The restaurant is famous for its seafood chowder but this doesn't impress like the whole-fish dishes do: hamsi, fried so quickly they are still raw on the inside, followed by melt-in-the-mouth swordfish. I can't help but stuff myself silly - made almost painful when Ozkaraman brings over complimentary dessert: nutty sesame halva and candied pumpkin with a thick black Turkish coffee.

Of all the empires and ethnic groups who have inhabited Istanbul, it was the Ottomans who left the biggest culinary impression. Ruling from 1299 to 1923, they borrowed taste and texture from the Jews, Armenians and Greeks to create a cuisine of their own. For the Ottomans, food equalled festive: palace kitchens would heave with more than 1000 chefs preparing meals of 20-plus courses.

Ottoman cuisine is illustrated in spectacular fashion at Tugra, the elegant fine dining restaurant at the grand Ciragan Palace, the last Ottoman palace, now a Kempinski hotel.

Each dish has been meticulously researched from old Ottoman diaries. Ugur Alparslan, the head chef, is just as diligent about sourcing ingredients: olive oil from Ayvalik on the Aegean coast, tomatoes from Antalya, lamb from Tekirdag, eastern Thrace.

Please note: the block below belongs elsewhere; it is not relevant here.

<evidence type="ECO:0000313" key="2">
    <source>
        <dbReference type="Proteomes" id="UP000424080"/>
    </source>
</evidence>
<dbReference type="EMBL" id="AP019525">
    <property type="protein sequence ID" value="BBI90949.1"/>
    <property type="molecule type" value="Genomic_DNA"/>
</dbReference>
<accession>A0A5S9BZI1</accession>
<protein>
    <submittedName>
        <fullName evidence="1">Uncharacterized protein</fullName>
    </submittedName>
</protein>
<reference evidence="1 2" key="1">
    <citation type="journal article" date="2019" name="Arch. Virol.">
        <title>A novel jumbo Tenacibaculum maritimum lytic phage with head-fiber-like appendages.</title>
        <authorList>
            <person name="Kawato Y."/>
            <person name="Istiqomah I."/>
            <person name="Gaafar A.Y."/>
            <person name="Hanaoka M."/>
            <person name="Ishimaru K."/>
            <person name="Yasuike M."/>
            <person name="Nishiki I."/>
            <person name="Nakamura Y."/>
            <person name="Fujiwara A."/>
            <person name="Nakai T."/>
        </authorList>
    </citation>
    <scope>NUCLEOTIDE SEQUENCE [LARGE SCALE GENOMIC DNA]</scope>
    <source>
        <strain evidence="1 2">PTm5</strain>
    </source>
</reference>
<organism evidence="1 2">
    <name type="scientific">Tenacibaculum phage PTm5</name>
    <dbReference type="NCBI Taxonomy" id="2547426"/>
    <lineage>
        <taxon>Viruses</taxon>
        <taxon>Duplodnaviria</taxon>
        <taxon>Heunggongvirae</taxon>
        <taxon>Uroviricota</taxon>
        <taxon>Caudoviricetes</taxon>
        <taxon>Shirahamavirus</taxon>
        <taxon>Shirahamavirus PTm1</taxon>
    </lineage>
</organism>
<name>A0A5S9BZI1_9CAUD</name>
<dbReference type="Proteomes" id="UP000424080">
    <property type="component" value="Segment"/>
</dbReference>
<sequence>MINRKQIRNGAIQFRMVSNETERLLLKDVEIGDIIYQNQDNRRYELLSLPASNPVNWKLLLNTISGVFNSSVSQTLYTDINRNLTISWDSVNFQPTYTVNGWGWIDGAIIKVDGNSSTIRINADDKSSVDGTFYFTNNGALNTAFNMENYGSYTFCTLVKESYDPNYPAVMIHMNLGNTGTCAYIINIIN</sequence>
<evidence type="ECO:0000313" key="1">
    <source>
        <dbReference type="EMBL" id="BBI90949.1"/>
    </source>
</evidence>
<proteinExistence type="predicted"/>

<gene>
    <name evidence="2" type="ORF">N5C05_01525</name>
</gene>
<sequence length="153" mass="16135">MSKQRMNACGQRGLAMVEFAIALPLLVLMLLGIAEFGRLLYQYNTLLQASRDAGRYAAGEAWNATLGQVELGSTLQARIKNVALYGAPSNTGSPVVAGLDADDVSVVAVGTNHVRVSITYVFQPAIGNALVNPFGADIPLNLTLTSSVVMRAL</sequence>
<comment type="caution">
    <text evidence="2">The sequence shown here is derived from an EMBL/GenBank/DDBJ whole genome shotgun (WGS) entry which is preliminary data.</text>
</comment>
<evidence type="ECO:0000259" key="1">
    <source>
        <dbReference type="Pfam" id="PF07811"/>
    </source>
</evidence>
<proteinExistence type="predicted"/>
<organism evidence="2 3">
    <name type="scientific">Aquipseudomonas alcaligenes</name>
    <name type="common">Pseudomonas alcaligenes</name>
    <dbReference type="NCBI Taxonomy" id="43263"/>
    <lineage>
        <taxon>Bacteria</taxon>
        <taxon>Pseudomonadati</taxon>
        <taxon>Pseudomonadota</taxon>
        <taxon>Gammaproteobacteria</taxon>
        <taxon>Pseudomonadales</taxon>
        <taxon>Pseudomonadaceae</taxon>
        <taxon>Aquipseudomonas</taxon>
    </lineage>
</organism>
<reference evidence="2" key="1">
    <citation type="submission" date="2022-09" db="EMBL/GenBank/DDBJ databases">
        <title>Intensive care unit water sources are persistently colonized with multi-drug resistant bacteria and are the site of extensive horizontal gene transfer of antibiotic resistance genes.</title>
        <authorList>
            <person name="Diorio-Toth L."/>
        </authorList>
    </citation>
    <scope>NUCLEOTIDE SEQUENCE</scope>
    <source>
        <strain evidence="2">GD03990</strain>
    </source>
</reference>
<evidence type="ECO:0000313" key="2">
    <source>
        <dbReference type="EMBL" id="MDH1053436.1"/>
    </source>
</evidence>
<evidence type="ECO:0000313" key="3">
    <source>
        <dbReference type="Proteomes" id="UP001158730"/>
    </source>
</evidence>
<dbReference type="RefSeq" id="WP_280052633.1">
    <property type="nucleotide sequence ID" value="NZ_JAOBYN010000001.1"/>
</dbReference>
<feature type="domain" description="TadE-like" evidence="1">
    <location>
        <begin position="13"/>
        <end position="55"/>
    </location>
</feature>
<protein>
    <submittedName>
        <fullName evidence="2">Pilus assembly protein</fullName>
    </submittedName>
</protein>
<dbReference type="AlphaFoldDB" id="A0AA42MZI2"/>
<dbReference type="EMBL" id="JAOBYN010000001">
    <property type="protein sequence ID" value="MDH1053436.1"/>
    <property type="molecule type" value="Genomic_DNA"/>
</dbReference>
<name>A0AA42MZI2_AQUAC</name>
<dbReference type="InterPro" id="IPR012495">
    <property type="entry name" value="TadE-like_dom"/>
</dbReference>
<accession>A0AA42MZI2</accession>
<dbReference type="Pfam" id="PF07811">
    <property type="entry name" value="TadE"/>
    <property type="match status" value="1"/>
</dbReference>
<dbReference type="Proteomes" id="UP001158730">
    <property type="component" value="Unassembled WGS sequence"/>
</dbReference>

Like all good Ottoman feasts, Alparslan's starts with a selection of dolma - vine leaves and vegetables stuffed with spiced rice - and a sour lentil soup with fried eggplant called lebeniye. The pistachio piruhi, ravioli-like pasta in a spicy butter and thyme sauce is so rich, the meal should rightly stop there. But in true Ottoman fashion, this hardly marks halfway - thankfully, as the lamb kulbasti is not to be missed. Marinated in thyme before tossed in a pan and served hot on a bed of smoked eggplant puree, the tiny slithers of meat are pure perfection.

Afiyet olsun! Bon appetit!



Singapore Airlines flies to Istanbul via Singapore from $1790. Emirates flies via Dubai from $1711.

Australians require a visa to enter Turkey, which is available on arrival.


The Macka Palas was originally built as a residence for the nearby Italian embassy. Opening as a Park Hyatt in 2008, all 90 rooms blend the building's art deco origins with contemporary sleekness. Nisantasi, phone +90 212 315 1234, see Double rooms from $325.

Located in bohemian Cihangir, Witt Suites is the newest designer digs to hit Istanbul, with 17 spacious suites. Cihangir, phone +90 212 393 7900, see Double rooms from $220.


Mikla, Marmara Pera Hotel, Pera, phone +90 212 293 5656, see; degustation menu for two, $160, with matching wines, $280.

Abracadabra, Arnavutkoy, phone +90 212 358 6087, see; lunch for two, $70.

Tarihi Karakoy Balikcisi, Karakoy, phone +90 212 251 1371, see; dinner for two, without wine, $140.

Tugra Kempinski Ciragan Palace, Besiktas, phone +90 212 326 4646, see; dinner for two, without wine, $220.